Reprinted from Campaign For America's Future
The face-off between Senator Bernie Sanders and Secretary Hillary Clinton last night in New Hampshire highlighted the strengths and vulnerabilities of both. Both put in impressive, strong performances. Both got their message out. Voters are left to decide whom they choose to believe.
The clear victor of the night was populism. Sanders, of course, drove that subject, with his core message of a rigged economy and a corrupted politics. Clinton chose once more to compete as a progressive populist, both rhetorically and with stronger rhetoric about breaking up banks, and taking on the drug and insurance companies.
Populism sets the terms of the debate in the Democratic Party. Sanders champions it; Clinton has chosen to embrace it. It is amazing to watch a debate in which the two Democratic candidates argue about who is the real progressive.
The Sanders Challenge
Sanders dominated the early portion of the debate, repeating his core message about the rigged economy and corrupted politics. In response to moderators quoting Clinton saying "It's very hard to see how any of his proposals could ever be achievable," Sanders reminded voters that "these are not radical ideas."
He took on Clinton's "No, We Can't" refrain directly: Every major country in the world "has managed to provide health care to all people as a right and they are spending significantly less per capita on health care than we are. So I do not accept the belief that the United States of America can't do that." The same is true, he said, with tuition-free college and standing up to the ripoff of the drug companies.
Sanders' argument is that our politics are corrupted and the rules are rigged to block these and other reforms. So we need a political revolution -- millions of Americans standing up and demanding change -- if we are to break the hold of big money and entrenched interests.
The Clinton Response
Clinton's response to this is that Sanders is overpromising. She claimed to be a "progressive who gets things done," and won't "make promises I can't keep." She shared Sanders big goals, she said, but she knows how to fight and make progress.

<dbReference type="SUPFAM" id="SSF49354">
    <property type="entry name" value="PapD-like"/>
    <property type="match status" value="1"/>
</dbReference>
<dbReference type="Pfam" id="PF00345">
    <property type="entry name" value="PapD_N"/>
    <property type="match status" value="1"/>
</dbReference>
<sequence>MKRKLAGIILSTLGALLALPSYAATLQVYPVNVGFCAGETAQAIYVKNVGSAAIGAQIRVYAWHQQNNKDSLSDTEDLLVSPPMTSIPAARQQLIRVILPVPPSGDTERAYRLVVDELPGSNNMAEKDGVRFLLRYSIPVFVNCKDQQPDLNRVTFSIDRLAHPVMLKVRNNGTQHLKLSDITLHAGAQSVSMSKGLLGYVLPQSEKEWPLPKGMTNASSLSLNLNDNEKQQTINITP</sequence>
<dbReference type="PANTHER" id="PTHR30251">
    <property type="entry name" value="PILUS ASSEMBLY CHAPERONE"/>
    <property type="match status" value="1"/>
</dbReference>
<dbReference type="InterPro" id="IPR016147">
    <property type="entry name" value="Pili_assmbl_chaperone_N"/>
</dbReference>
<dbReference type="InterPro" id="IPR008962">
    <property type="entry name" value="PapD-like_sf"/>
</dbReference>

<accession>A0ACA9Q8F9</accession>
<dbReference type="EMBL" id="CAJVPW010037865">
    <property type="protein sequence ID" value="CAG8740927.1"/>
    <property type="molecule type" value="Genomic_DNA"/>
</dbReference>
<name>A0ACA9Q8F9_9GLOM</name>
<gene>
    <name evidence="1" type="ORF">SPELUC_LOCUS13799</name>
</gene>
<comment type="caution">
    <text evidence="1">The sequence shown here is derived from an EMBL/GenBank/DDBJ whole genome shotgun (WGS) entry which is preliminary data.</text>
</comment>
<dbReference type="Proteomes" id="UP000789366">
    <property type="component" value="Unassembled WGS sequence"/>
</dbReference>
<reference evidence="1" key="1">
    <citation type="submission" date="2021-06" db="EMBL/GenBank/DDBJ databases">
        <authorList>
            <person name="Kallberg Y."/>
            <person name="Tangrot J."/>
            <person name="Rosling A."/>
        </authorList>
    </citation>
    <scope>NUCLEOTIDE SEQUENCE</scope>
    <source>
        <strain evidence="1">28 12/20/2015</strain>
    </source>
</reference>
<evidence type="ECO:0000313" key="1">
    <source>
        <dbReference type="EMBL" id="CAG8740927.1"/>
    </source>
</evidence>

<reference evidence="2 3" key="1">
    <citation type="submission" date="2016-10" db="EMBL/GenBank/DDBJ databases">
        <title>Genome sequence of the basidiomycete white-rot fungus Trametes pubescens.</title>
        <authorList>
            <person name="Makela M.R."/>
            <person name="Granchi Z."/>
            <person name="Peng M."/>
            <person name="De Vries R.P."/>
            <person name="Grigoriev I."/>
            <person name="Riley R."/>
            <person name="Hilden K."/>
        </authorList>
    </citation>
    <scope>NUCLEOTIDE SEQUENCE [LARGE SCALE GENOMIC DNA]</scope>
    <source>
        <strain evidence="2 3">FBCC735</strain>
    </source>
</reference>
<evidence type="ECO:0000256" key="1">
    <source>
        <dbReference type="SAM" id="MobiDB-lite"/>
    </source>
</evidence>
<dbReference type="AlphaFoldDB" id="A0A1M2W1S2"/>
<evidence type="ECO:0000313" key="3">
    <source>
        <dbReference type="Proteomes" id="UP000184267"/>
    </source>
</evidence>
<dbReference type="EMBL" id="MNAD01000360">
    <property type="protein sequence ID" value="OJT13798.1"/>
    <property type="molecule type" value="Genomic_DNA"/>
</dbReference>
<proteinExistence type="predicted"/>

The chattering classes generally scorn Sanders' political revolution and paint as realistic Clinton's call for "working with committees"; reaching out to Republicans, Democrats and independents; and unearthing, as she put it in an earlier town hall, "slivers" of common ground.
But we all witnessed Republican scorched-earth obstruction of anything President Obama proposed. No one expects Republicans to lose control of the Congress in 2016. If Republicans dislike Obama, they loathe Clinton. It's hardly plausible that she could get more done. That reality gives the lie to her statement that she's not making promises she can't keep. Sanders' political revolution may be the only way even Clinton's promises could see the light of day.
The Sanders Indictment: Money and Corruption
Last night, Sanders continued to highlight the contrast between his decision to fund his campaign with small donations and forgo building a super PAC, and Clinton raking in big donations from Wall Street, insurance companies and others. These banks and companies aren't making their contributions for nothing. They are seeking and often get a remarkable return on their dollar.
When asked why Clinton enjoyed the most endorsements, even from Democrats in his home state, Sanders said that was not surprising since Clinton was part of the "establishment."